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Federal Judge Rules That The Government Cannot Impose A Charge Over A Constitutional Right

The National Press Photographers Association won a legal battle over the “commercial filming” permit specifically levied against the practice which is protected by the First Amendment rights in the Bill of Rights. Judge Colleen Kollar-Kotelly of the U.S. District Court for the District of Columbia ruled that he government’s requirement for permits and special filming fees was unconstitutional.

In her ruling, Judge Kollar-Kotelly found that the rules requiring special commercial filming permits and additional fees restricted the public speech, were content-based on speech, and thus subject to strict scrutiny. She also determined that the request for additional fees above the government’s administration costs failed the strict scrutiny as well.

The federal judge wrote that “The government may not impose a charge for the enjoyment of a right granted by the federal constitution, including the First Amendment right to free expression.” She issued an injunction stopping the enforcement of the unconstitutional requirements.

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Although the ruling was about the first amendment, gun rights groups noted that it could also apply to the second amendment rights. This is because both rights are constitutionally protected under the Bill of Rights.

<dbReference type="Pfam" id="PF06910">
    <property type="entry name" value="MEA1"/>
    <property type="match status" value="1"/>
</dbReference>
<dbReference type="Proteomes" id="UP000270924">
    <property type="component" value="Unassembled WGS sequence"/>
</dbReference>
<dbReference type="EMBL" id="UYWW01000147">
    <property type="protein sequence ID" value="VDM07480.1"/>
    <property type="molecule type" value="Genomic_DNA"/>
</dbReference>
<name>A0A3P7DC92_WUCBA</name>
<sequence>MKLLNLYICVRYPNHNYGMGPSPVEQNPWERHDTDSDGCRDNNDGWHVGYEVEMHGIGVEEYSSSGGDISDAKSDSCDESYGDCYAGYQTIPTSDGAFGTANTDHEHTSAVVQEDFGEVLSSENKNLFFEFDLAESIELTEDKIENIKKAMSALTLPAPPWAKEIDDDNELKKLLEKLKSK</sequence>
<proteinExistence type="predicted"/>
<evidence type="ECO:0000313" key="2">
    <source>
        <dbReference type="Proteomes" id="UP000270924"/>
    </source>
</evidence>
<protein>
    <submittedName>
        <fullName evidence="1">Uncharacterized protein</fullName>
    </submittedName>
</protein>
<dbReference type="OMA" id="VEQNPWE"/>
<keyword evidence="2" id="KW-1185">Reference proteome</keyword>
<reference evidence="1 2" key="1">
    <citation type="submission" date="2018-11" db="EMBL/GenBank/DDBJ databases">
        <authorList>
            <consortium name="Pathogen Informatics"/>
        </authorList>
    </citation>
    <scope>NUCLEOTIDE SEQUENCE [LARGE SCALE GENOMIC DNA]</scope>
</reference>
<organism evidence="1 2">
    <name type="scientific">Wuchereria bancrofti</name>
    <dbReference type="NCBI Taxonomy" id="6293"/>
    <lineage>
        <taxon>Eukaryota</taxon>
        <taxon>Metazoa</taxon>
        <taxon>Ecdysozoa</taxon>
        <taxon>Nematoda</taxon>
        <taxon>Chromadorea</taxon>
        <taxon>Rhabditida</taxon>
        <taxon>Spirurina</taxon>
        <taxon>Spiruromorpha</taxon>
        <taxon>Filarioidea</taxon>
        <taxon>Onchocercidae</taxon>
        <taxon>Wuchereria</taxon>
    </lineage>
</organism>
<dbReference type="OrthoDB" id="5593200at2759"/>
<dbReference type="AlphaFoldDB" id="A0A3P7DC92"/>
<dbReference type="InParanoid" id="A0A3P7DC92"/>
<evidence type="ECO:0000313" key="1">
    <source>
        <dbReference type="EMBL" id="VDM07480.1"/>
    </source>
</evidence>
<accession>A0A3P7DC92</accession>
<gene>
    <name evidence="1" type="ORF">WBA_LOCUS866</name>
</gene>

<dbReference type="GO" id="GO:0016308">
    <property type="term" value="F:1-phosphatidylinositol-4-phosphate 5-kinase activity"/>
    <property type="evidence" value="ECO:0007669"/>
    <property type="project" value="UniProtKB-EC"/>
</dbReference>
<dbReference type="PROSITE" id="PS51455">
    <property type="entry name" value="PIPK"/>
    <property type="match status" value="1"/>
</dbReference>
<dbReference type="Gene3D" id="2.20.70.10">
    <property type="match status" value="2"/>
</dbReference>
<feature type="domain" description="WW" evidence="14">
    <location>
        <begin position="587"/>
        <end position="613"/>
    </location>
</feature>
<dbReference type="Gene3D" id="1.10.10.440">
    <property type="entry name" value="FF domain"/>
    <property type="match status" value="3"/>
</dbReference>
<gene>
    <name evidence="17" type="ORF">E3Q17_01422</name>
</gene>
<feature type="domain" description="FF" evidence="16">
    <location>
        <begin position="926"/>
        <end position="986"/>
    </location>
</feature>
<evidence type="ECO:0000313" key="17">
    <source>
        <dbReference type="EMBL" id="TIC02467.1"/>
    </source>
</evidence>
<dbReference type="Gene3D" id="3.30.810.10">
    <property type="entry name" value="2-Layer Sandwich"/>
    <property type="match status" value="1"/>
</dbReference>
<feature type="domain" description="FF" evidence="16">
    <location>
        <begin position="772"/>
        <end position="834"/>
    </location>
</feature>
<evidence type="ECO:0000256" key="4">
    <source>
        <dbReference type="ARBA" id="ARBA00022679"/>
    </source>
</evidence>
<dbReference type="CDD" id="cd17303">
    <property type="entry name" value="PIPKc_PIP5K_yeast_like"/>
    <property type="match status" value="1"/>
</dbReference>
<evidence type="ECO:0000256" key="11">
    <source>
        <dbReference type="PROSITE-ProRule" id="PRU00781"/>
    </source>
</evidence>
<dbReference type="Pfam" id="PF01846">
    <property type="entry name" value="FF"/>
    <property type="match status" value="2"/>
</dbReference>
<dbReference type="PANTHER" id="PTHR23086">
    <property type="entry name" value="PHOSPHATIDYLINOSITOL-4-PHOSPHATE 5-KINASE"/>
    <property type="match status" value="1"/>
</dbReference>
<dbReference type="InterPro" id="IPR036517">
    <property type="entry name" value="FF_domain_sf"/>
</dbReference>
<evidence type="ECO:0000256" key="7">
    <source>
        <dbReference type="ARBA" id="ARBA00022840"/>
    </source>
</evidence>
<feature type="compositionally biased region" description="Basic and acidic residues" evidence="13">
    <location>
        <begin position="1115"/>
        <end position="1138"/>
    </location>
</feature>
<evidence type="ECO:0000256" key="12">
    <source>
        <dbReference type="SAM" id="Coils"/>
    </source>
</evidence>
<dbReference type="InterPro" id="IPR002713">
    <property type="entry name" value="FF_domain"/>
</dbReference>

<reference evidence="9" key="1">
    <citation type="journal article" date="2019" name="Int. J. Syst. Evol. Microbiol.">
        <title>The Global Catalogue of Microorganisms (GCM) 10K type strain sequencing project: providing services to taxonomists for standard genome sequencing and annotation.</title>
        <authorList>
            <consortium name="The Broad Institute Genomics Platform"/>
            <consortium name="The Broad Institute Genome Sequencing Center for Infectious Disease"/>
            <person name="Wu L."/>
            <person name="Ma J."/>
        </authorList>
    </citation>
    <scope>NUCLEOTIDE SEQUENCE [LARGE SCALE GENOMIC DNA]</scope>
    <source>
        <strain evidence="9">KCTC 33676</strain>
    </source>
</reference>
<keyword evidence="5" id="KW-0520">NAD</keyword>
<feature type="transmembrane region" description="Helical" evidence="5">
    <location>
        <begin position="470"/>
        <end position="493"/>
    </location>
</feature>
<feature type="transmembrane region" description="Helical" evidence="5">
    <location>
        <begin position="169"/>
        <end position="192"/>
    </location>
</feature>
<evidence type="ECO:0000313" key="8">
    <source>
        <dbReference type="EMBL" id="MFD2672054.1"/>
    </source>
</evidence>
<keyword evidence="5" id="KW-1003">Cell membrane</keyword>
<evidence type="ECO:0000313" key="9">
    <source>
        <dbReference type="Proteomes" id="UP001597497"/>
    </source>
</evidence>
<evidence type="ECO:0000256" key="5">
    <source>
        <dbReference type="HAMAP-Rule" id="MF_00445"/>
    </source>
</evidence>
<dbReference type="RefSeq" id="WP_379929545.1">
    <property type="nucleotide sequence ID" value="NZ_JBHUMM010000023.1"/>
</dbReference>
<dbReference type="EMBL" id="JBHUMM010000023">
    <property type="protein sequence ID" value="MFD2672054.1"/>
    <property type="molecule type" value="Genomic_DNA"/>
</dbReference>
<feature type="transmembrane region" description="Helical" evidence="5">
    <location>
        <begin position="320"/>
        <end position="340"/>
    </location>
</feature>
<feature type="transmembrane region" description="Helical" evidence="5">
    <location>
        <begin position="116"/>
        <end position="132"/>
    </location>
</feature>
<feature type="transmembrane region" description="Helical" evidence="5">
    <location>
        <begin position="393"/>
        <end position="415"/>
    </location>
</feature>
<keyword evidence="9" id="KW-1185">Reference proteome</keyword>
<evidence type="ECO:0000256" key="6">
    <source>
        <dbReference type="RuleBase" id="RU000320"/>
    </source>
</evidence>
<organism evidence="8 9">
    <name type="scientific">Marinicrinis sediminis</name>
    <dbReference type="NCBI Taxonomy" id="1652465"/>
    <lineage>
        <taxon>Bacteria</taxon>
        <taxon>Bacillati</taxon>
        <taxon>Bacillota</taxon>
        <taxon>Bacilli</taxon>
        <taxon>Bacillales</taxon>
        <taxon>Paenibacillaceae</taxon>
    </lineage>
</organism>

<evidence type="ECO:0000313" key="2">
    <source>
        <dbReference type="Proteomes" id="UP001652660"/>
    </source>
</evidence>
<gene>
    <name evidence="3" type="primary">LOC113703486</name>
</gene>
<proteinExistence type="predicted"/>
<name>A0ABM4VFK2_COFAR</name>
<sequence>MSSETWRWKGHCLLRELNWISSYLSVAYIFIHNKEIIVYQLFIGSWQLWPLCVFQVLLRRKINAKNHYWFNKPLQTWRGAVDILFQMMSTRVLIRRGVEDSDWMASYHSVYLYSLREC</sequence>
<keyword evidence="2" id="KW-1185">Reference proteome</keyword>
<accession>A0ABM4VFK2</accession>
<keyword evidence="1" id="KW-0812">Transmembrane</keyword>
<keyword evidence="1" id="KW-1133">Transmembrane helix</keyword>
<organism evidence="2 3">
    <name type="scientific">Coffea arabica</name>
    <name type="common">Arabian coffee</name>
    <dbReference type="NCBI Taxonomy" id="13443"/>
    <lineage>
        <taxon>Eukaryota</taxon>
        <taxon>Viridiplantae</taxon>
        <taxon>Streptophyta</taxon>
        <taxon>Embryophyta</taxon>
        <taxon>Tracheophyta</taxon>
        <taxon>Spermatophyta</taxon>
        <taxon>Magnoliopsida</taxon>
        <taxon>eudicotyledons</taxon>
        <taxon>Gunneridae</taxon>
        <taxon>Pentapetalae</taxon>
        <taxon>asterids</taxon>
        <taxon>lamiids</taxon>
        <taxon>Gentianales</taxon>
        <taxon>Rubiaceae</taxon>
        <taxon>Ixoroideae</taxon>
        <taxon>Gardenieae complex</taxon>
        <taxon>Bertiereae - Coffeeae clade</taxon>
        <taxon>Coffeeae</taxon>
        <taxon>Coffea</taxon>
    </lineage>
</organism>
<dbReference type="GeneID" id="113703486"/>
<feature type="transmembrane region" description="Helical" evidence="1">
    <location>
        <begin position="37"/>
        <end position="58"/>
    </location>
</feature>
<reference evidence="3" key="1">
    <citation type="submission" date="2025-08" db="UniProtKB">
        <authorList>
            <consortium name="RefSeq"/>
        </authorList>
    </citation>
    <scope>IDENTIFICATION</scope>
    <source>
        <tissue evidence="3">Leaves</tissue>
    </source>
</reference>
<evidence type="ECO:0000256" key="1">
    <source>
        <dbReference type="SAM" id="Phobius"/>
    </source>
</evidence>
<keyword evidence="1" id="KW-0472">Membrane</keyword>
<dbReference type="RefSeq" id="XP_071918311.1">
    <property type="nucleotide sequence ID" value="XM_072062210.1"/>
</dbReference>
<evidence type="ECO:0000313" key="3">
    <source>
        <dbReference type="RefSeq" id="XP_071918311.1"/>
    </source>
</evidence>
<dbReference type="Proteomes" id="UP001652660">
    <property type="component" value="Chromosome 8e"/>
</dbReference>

Judge Kollar-Kotelly’s decision voids gun and ammo taxes that some states impose on firearm sales. Additionally, the ruling was about the commercialization of a protected right. Thus for the non-commercial exercise of rights such as the right to keep and bear arms, the ruling could be more relevant.

However, it does not lift other taxes including VAT, licensing, or licensing fees. Additionally, the government could also appeal the ruling, pushing it to the Supreme Court which could make a final ruling.

The judge also noted that "a more targeted permitting regime for commercial filming, which is more closely connected to the threat posed by large groups and heavy filming equipment, may pass constitutional muster in the future." Other courts could argue that guns pose potential threats and are therefore subject to more targeted regulations.

However, if the decision was upheld, the Second Amendment rights groups could have more firepower in fighting against various restrictions and costs.

The most concerning thing is that the second amendment is always looked down upon, while the first amendment is highly promoted. Despite the strong protections spelled out in the 2A and subsequent rulings such as Heller, many courts find “room to wiggle” and uphold various unconstitutional restrictions on the right to keep and bear arms. Consequently, the protections are rarely upheld.

The only way to know how the ruling applies to the Second Amendment is by filing a case based on strict scrutiny. Meanwhile, anti-gun authorities could keep treading on our second amendment rights as they have in the past.


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